Mechanisms for the transportation of the buckets 7 in the direction as indicated at z by the manipulator 6 and for connection with and separation from the buckets by the head elements 6a are shown in detail in FIGS. 5 and 6.
In FIG. 5, a reference numeral 31 designates a base of the manipulator 6, the base having a first support shaft rotatably mounted thereon, the first support shaft 32 being rotatably coupled to a shaft 34 of a first motor 33 mounted on the base 31.
A rotational plate 35 is mounted on the upper end of the first support shaft 32, and a circumferential edge of the rotational plate 35 is positioned within a detection recess 37 of a first electric detection element 36 mounted on the base 31. In the illustrated embodiment, the rotational plate 35 comprises a light-tightness plate and the first electric detection element 36 comprises a photo-switch element. Therefore, the rotated position of the rotational plate 35 is detected by the correspondence between a required opening (not shown) provided in the circumferential edge of the rotational plate 35 and the first electric detection element 36, to control the rotated position of the first support shaft 32.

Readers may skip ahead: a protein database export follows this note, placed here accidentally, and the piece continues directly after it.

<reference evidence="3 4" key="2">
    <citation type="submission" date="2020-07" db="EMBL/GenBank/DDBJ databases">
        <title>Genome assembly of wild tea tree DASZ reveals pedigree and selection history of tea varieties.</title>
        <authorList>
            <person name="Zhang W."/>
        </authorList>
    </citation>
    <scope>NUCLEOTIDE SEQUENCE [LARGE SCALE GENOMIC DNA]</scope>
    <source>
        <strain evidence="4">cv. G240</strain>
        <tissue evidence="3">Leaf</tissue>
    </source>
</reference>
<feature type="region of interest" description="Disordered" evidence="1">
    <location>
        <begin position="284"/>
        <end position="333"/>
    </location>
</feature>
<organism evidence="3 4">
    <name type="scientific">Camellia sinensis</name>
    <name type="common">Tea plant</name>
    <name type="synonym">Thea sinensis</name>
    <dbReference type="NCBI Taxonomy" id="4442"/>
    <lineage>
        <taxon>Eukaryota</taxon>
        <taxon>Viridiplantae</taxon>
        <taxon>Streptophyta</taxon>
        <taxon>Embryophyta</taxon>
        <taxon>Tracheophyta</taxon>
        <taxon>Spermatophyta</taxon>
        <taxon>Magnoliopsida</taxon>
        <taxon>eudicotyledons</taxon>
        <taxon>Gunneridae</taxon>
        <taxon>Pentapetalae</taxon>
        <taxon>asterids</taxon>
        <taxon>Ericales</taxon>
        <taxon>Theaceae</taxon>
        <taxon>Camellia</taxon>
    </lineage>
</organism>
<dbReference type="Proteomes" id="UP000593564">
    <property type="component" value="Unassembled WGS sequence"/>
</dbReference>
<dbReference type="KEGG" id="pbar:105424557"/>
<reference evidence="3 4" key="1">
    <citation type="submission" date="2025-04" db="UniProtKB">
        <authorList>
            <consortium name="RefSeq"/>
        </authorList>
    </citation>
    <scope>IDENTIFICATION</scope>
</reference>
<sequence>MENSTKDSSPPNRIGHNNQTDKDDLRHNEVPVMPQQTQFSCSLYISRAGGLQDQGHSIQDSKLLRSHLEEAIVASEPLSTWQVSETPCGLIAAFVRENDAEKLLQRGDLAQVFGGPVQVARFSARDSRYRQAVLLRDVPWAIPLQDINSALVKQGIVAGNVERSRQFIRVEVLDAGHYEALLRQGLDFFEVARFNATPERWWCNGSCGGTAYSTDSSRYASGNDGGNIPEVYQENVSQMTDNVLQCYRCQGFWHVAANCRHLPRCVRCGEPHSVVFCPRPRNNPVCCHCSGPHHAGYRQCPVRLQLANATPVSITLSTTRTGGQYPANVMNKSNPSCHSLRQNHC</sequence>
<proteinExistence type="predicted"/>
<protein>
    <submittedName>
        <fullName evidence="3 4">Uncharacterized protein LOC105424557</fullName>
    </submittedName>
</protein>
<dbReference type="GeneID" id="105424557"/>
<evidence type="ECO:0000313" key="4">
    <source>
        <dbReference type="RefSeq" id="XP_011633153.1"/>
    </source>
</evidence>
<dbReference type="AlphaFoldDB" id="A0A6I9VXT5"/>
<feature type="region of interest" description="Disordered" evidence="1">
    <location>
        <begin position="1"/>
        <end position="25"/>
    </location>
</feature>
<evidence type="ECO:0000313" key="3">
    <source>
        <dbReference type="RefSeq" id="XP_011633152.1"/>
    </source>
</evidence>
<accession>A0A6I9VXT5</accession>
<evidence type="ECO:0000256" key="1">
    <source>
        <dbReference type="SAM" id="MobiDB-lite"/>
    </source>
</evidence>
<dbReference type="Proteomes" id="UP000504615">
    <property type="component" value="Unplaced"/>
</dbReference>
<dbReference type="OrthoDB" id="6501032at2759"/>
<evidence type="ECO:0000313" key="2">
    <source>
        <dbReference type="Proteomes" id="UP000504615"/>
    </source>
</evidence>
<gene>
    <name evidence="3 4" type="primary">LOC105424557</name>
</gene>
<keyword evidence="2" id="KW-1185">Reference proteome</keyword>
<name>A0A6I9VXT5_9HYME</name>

On the base 31 is provided a second support shaft 38 at a position parallel to the first support shaft 32 and movably up and down in a direction as indicated by arrow A, and a driving gear 40 of a second motor 39 mounted on the base 31 meshes with a rack portion 41 of the second support shaft 38. At the lower end of the second support shaft 38, a support plate 42 in the shape of substantially as a whole is fixedly mounted by means of a bolt 43 in a direction perpendicularly to the length of the second support shaft 38. The support plate 42 has, at one end thereof, a head element 45 (corresponding to 6a of FIG. 1), which is secured to a first rotational plate, rotatably mounted, and has, at the other end, a lower end 32a of the first support shaft 32 rotatably extended therethrough, said lower end 32a having a second rotational plate secured thereto. A connecting rod 48 is swingingly connected to the first and second rotational plates 44 and 46 through a pin 47 spaced apart from the head element 45 and the lower end 32a of the support shaft, said rotational plates 44, 46 being connected by the connecting rod so that they may be simultaneously interlocked and rotated.
At the lower end of the head element 45 is provided a locking rod 45a in a direction orthogonal to the axial direction of the head element 45, and the first support shaft 32 is rotated whereby the head element 45 may be rotated through the connecting rod 48 and rotational plates 44, 46.